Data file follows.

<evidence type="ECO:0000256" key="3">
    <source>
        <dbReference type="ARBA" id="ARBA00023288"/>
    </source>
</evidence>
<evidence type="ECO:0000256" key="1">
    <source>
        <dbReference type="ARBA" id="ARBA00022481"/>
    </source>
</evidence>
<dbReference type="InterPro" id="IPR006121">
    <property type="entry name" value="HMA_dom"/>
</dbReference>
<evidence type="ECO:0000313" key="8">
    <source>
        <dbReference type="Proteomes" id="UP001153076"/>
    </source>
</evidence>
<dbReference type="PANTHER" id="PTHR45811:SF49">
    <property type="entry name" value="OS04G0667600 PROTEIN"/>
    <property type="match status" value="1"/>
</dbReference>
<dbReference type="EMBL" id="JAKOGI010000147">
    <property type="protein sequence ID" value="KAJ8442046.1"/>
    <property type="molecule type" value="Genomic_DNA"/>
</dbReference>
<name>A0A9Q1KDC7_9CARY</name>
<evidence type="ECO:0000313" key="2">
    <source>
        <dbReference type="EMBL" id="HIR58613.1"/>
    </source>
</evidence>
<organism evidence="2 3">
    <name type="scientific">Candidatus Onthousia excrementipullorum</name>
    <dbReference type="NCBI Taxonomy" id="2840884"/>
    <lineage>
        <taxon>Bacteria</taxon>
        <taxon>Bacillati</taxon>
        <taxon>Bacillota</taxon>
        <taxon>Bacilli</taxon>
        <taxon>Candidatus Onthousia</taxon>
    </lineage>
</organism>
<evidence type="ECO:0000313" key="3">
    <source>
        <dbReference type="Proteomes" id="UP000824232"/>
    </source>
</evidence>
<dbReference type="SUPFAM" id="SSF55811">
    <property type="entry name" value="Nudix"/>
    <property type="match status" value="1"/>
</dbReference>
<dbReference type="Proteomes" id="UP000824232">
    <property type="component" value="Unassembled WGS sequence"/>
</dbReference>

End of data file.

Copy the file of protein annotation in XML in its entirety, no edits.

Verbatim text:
<evidence type="ECO:0000256" key="3">
    <source>
        <dbReference type="ARBA" id="ARBA00023288"/>
    </source>
</evidence>
<evidence type="ECO:0000256" key="1">
    <source>
        <dbReference type="ARBA" id="ARBA00022481"/>
    </source>
</evidence>
<dbReference type="InterPro" id="IPR006121">
    <property type="entry name" value="HMA_dom"/>
</dbReference>
<evidence type="ECO:0000313" key="8">
    <source>
        <dbReference type="Proteomes" id="UP001153076"/>
    </source>
</evidence>
<dbReference type="PANTHER" id="PTHR45811:SF49">
    <property type="entry name" value="OS04G0667600 PROTEIN"/>
    <property type="match status" value="1"/>
</dbReference>
<dbReference type="EMBL" id="JAKOGI010000147">
    <property type="protein sequence ID" value="KAJ8442046.1"/>
    <property type="molecule type" value="Genomic_DNA"/>
</dbReference>
<name>A0A9Q1KDC7_9CARY</name>
<evidence type="ECO:0000313" key="2">
    <source>
        <dbReference type="EMBL" id="HIR58613.1"/>
    </source>
</evidence>
<organism evidence="2 3">
    <name type="scientific">Candidatus Onthousia excrementipullorum</name>
    <dbReference type="NCBI Taxonomy" id="2840884"/>
    <lineage>
        <taxon>Bacteria</taxon>
        <taxon>Bacillati</taxon>
        <taxon>Bacillota</taxon>
        <taxon>Bacilli</taxon>
        <taxon>Candidatus Onthousia</taxon>
    </lineage>
</organism>
<evidence type="ECO:0000313" key="3">
    <source>
        <dbReference type="Proteomes" id="UP000824232"/>
    </source>
</evidence>
<dbReference type="SUPFAM" id="SSF55811">
    <property type="entry name" value="Nudix"/>
    <property type="match status" value="1"/>
</dbReference>
<dbReference type="Proteomes" id="UP000824232">
    <property type="component" value="Unassembled WGS sequence"/>
</dbReference>